When you picture walking through some of New York City’s most loved parks, some of the romance and character comes from the street artists, the book vendors, and the art sellers that occasionally line the sidewalks. However, a recent ruling upheld that having a limit on the number of vendors in four of the city’s parks is completely permissible under the New York constitution.
Last Tuesday, a New York state appellate court decided to rule against an appeal against an injunction, created nearly a decade ago, that capped how many vendors could set up shop. The recent appeal was brought on by a group of local artists and vendors. The parks affected are Central Park, south of 86th street, Battery Park, the High Line, and Union Square Park. Throughout the year, vendors are limited to 100 or, on days when the Greenmarket at Union Square Park is not on, they can accommodate 140.
When the rules were created, they were made in the hopes that better regulate the parks’ activities allowing for more space for park-goers, the integrity of the parks, and to prevent congestion in the park. The regulations only apply to certain goods, though, which include those considered to be ‘expensive matter’, such as paintings, photographs, books, and newspapers. Some in favour of cutting down on vendors believed it would keep the parks from being the ‘year-round flea markets,’ as one person put it when the rule was put in place. When the restrictions were instilled in 2010, they regularly saw around three times the vendors they’re now allowed.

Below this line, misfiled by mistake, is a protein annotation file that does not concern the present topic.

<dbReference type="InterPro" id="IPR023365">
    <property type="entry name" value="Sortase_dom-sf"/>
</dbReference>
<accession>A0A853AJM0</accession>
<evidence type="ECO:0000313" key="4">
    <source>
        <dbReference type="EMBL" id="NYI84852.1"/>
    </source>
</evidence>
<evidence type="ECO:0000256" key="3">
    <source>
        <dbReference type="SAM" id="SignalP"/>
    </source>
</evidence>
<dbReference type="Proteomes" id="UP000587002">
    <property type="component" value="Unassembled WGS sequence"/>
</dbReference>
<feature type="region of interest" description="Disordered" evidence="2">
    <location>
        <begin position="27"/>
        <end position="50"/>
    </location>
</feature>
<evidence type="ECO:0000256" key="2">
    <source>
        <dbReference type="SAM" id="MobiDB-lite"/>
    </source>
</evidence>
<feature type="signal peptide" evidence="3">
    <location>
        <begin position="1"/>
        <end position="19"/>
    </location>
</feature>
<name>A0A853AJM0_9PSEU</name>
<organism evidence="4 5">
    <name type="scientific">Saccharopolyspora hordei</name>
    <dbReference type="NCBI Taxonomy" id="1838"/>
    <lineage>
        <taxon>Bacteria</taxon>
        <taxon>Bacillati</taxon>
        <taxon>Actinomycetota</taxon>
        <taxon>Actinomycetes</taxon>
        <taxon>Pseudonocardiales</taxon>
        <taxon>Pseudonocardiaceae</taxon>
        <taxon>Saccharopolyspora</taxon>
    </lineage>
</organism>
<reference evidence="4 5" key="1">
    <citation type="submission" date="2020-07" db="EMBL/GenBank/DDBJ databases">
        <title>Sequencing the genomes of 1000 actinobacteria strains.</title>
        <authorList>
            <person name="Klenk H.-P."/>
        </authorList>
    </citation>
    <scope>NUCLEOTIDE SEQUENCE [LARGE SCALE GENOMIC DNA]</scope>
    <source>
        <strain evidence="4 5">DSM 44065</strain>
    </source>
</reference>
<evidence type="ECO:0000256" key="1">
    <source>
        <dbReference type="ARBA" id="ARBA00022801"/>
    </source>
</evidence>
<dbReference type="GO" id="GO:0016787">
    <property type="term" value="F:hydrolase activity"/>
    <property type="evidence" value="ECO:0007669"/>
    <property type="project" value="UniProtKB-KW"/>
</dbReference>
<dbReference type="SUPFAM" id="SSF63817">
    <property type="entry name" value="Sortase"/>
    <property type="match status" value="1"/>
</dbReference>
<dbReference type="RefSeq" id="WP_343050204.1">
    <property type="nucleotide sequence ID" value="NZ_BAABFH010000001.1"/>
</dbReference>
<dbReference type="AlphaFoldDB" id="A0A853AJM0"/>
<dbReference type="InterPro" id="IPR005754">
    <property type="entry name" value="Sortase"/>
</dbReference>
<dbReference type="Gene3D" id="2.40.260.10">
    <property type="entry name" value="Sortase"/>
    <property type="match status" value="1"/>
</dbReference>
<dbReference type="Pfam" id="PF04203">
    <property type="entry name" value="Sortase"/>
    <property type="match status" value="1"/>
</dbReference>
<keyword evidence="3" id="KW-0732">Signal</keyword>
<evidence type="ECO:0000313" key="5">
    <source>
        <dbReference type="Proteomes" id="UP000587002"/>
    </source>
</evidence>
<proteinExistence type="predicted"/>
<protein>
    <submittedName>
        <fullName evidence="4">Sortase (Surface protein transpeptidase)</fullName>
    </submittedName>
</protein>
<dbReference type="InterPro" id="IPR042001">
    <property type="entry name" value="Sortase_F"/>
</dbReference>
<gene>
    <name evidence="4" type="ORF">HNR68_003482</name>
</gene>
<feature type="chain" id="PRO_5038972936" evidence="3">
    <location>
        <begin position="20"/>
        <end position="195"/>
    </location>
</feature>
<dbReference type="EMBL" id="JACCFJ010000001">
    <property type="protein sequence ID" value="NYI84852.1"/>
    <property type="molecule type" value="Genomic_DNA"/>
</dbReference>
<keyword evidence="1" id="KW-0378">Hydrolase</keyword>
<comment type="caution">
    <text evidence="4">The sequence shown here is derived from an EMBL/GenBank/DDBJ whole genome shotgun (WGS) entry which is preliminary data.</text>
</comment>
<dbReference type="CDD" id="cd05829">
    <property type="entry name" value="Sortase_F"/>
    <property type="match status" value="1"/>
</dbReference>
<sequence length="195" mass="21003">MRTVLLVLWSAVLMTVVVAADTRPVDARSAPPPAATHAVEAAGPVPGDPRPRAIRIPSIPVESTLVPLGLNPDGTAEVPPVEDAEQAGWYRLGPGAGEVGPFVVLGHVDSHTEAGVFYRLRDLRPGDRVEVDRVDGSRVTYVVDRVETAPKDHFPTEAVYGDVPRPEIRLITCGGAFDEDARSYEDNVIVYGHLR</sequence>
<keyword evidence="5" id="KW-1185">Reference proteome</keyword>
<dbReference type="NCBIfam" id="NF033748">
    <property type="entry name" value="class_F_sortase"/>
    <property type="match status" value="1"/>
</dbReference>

As you might expect, the decrease in vendors did not sit well with everyone, particularly those most affected by the injection: the vendors. In their appeal, vendors believed that the regulations violate their rights to free speech and that of equal protection as called for under the constitution of New York. In a New York Times article published shortly after the regulations were first created in 2010, Dario Zapata, a South Bronx caricature artist who worked in Central Park, said he felt that his First Amendment rights were taken away by the regulations.
The most recent ruling, though, decided that the appeal was not adequate. Judge Barbara Kapnick said that the 2010 ruling was ‘an appropriate response to demonstrated concerns.’ Kapnick went on to say that the those opposing the sanctions had not presented enough evidence to prove that they were being discriminated against, as they claimed.
The 2017 appeal followed a 2013 ruling that 2010 restrictions created under and upheld by the New York state constitution were in fact permissible under the US constitution, as well. For the time, it seems that this might be the end of the line for those who disagree with the regulations but only time will tell.